About 50 percent of technology leaders are optimistic that the collection and analysis of big data will yield huge societal benefits, while about 40 percent have a more pessimistic outlook, according to a study from the Pew Internet and American Life Project. The optimists say big data innovation will generate a more predictable economy, subtler healthcare diagnoses, and more intelligent business decisions. However, skeptics voiced concerns about governments and corporations' retention of most big data and associated analysis tools, the outcome of which could be commoditization rather than improvement of people's daily lives. "If big data could be used primarily for social benefit, rather than the pursuit of profit [and the social-control systems that support that effort], then I could 'sign on,'" says University of Pennsylvania professor Oscar Gandy. Also worrying skeptics is the possibility that conclusions derived from big data would too frequently be incorrect and founded on poor assumptions about causation. Still, the U.S. government is investing $200 million in new research and development focused on big data mining, processing, and storage.


Study: Twitter Analysis Can Be Used to Detect Psychopathy
Wired.co.uk (07/23/12) Olivia Solon

Researchers at Florida Atlantic University, the Online Privacy Foundation, and Kaggle recently invited 113 teams of computer scientists to develop models that can identify psychopathy, narcissism, and Machiavellianism (known as the "dark triad") through people's Twitter usage. Each of the 1,071 models analyzed more than three million tweets from 2,927 volunteer participants in 80 countries. The models examined profile information, the number of tweets sent, re-tweets and replies, the user's Klout score, and the words in the tweets. The participants also were asked to take a personality test that rated them for eight traits, one of which was the dark triad. The researchers generated psychopathy scores based on a checklist created by University of British Columbia professor Del Paulhus. Of the 2,927 participants, the researchers found 41 certifiable psychopaths according to the personality test. The results show there are "a number of statistically significant correlations between an individual's darker personality traits and their Twitter activity," says Florida Atlantic researcher Randell Wald. The researchers believe they could potentially use analytical tools to identify potential troublemakers at public events.


First GraphLab Workshop on Large-scale Machine Learning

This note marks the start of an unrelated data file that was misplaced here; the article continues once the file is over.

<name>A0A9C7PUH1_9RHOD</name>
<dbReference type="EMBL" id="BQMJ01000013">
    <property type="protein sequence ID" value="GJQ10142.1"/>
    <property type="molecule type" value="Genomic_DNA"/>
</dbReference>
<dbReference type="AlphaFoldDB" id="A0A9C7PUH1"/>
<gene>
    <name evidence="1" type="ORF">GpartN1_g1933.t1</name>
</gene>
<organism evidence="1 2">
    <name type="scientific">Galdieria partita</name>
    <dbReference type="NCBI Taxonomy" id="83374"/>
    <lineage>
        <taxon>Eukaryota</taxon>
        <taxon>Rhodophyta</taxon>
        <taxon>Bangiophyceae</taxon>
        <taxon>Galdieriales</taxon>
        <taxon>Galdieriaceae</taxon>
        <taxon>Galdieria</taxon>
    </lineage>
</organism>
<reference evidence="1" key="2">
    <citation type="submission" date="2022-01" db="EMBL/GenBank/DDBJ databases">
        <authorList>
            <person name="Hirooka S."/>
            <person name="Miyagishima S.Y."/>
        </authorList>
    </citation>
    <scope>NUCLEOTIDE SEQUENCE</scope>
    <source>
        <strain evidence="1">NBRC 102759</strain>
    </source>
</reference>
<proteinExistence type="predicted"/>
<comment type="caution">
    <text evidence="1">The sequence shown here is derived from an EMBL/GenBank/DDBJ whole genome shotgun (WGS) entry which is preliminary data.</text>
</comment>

CCC Blog (07/20/12) Carlos Guestrin

The recent First GraphLab Workshop on Large-scale Machine Learning brought together industry and academic professionals to explore the state-of-the-art on the development of machine-learning techniques for working with huge data sets. The GraphLab Workshop included about 320 participants and 15 talks and demonstrations on systems, abstractions, languages, and algorithms for large-scale data analysis. GraphLab is particularly suited to problems with dependencies in the data, which cannot be easily or efficiently separated into independent subproblems. The workshop also included the release of GraphLab 2.1, an updated abstraction that increases the scalability of GraphLab and GraphChi, which is able to solve Web-scale problems on a single personal computer. Several of the workshop's talks included announcements on new big data developments, including Intel's Ted Wilke's announcement of the development of GraphBuilder, which uses Hadoop to overcome the gap between unstructured data and the formation of the data's graph of dependencies. The workshop also featured several short discussions led by participants from Yahoo!, Twitter, Stanford University, Netflix, Pandora, IBM, and One Kings Lane.


New Lab Working on Security Shoe Sole to ID People
Associated Press (07/23/12) Kevin Begos

Carnegie Mellon University researchers are developing shoe insoles that can help monitor access to high-security areas. Sensors in the "bio-soles" check the pressure of the wearer's feet, monitor their gait, and use a computer to analyze the patterns to identify a person. The shoe will send a wireless alarm message if the patterns don't match. "It's part of a shoe that you don't have to think about," says Marios Savvides, director of Carnegie Mellon's new Pedo-Biometrics Lab. The Institute of Intelligent Machines also is researching gait biometrics, and is reportedly developing systems in which a floor monitors footsteps without people's knowledge. The bio-soles also could have medical uses, as several recent papers suggest changes in how the elderly walk can provide early warnings of dementia. "I must admit I find this news very exciting," says podiatrist John DiMaggio, who agrees that it makes sense to use feet as a biometric identification source. However, others warn that such systems could have privacy issues. "Any biometric capture device is a potential tracking device, just like every iPhone is a potential tracking device," cautions the Electronic Frontier Foundation's Lee Tien. He warns that bio-soles could secretly be implanted into people's shoes.


Hawking Launches Supercomputer
University of Cambridge (07/20/12)